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July 2 2022 2:58 AM ˚
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Why fight renewable energy?

Nabeel Abu Ata (Photo: Jordan News)
Nabeel Abu Ata (Photo: Jordan News)
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The cost of energy tops all other issues when discussing the national debt of Jordan, a country with vast desert landscapes that sit above sea level and enjoy outstanding solar irradiation, (the power per unit area received by the Sun) at the rate of 6 kilowatts per hour (kWh), per square meter over 365 days a year. All that, in addition to a climate free of sandstorms and coastal humidity has made Jordan an exceptional environment for renewable energy investments.اضافة اعلان

In 2007, the state issued a national energy strategy and started examining the feasibility of exploring oil shale and uranium reserves. By the end of Egypt’s revolution and the bombing of the gas pipeline, this proactive strategy had turned reactive to mitigate damage in pursuit of energy security.

Perhaps the best legislative achievement of the past decade was the issuance of the legal frameworks to regulate the renewable energy industry and to allow for power purchase agreements (PPAs), (a contract between two parties where one party generates electricity and the other agrees to buy it),  to finance solar and wind power plants. At that time, the government made the decision to be a leader in bringing cutting-edge technology into the country by setting an attractive purchasing price to entice investors to build and transfer the know-how of renewable energy projects to Jordan by capitalizing on its plentiful sunlight and wind.

The government named those early projects Phase I projects, and they represented an early willingness to adopt renewable energy.

A few days ago, Jordanian MP Muhammad Al-Fayez appeared on social media in a video criticizing the government’s performance in handling the energy file. He accused the "five big whales", (a whale being the Jordanian reference to a corrupt business tycoon), of monopolizing renewable energy PPAs.  Perhaps the diligent MP was right in his description of the modest management of this critical file, but his accusation had no grounds and his technical and financial analysis was not accurate.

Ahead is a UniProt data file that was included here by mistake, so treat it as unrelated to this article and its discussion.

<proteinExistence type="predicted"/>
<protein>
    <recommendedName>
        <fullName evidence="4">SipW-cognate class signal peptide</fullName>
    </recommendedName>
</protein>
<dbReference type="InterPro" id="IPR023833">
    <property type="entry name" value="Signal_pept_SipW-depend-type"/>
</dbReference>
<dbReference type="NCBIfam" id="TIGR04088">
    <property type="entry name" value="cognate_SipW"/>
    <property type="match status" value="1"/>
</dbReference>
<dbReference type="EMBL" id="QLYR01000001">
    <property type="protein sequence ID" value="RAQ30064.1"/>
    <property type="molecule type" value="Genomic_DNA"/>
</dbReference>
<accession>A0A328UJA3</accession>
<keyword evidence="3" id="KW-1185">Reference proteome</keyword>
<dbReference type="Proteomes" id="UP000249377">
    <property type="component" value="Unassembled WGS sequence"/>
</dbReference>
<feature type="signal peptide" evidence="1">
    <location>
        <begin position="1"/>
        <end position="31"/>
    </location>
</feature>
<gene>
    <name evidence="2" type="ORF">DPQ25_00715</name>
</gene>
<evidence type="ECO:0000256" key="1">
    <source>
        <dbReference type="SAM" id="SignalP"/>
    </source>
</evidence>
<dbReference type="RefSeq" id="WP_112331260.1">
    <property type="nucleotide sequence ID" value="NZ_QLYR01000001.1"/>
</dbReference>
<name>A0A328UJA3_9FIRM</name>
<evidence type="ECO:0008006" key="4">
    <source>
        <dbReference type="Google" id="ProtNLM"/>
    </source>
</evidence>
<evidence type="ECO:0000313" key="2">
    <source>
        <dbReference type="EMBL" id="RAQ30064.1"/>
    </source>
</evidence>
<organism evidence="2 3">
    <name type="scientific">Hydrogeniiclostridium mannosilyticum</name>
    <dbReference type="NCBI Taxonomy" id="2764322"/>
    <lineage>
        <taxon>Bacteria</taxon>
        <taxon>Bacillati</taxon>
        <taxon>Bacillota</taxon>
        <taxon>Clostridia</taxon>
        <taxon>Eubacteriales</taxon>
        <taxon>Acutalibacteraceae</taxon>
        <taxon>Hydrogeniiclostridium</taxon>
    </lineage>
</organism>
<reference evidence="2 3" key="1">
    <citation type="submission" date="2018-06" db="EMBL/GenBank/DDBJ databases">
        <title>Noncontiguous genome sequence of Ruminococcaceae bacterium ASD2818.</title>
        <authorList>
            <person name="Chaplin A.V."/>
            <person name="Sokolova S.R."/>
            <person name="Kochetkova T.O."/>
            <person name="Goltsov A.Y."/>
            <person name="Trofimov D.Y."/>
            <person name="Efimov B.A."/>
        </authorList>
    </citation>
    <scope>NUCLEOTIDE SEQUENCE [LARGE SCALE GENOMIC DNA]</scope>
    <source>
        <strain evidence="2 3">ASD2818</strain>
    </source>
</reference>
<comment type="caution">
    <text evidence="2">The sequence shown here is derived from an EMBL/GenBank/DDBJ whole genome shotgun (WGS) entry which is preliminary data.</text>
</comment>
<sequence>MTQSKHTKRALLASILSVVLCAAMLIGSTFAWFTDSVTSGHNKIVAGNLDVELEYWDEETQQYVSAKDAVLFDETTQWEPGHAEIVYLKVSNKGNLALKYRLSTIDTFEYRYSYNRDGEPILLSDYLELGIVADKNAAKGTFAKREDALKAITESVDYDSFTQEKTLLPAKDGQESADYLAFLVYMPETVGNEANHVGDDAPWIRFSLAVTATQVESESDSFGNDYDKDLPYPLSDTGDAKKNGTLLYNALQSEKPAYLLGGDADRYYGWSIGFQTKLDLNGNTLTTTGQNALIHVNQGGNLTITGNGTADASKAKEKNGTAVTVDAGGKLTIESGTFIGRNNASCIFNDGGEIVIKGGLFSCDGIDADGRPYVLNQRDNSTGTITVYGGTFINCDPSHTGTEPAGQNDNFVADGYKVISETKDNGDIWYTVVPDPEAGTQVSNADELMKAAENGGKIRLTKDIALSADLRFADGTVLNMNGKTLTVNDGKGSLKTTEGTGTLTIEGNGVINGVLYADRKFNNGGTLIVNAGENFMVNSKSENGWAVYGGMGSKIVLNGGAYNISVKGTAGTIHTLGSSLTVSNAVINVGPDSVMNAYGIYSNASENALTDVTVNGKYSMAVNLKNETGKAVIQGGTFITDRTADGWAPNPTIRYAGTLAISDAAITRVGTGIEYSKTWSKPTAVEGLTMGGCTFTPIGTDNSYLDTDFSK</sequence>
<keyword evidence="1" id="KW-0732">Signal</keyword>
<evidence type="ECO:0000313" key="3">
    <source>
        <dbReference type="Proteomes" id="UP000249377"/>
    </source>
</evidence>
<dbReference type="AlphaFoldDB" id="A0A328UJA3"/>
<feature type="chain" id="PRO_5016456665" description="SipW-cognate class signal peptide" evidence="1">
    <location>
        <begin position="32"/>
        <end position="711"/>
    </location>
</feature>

The MP and other critics build their arguments on the assumption that electricity from renewable or conventional power stations are bought at market prices but they do not factor in the enormous cost directly related to the purchase of land, design, construction, financing, operation, and maintenance.

The final price of the electricity produced by such projects, (or the tariff), is a result of an equation that considers the cost of procurement of components, shipping, contracting, insurance, and labor at the time of construction, all of which are actual inputs into financial models that yield a specific tariff to render the project feasible and bankable.

To illustrate the variation of costs, Tracking the Sun, a renewable energy policy group, reports that building a 6.5 kilowatts photovoltaic systemin the United States used to cost more than double to build in 2010 than it does in 2020. In addition, 6.5 kilowatts is around enough to power a small home. If we were to compare that with large solar plants, the price difference over the decade would be three times cheaper today.

How would one expect the developers of those solar and wind power stations to adjust their prices to match current tariffs when they have completed the development and construction of their stations at the costs of eight or nine years ago. The lenders of these projects have agreed to their terms, signed binding contracts with developers, and tied their long-tenure loans at hedged high-interest rates.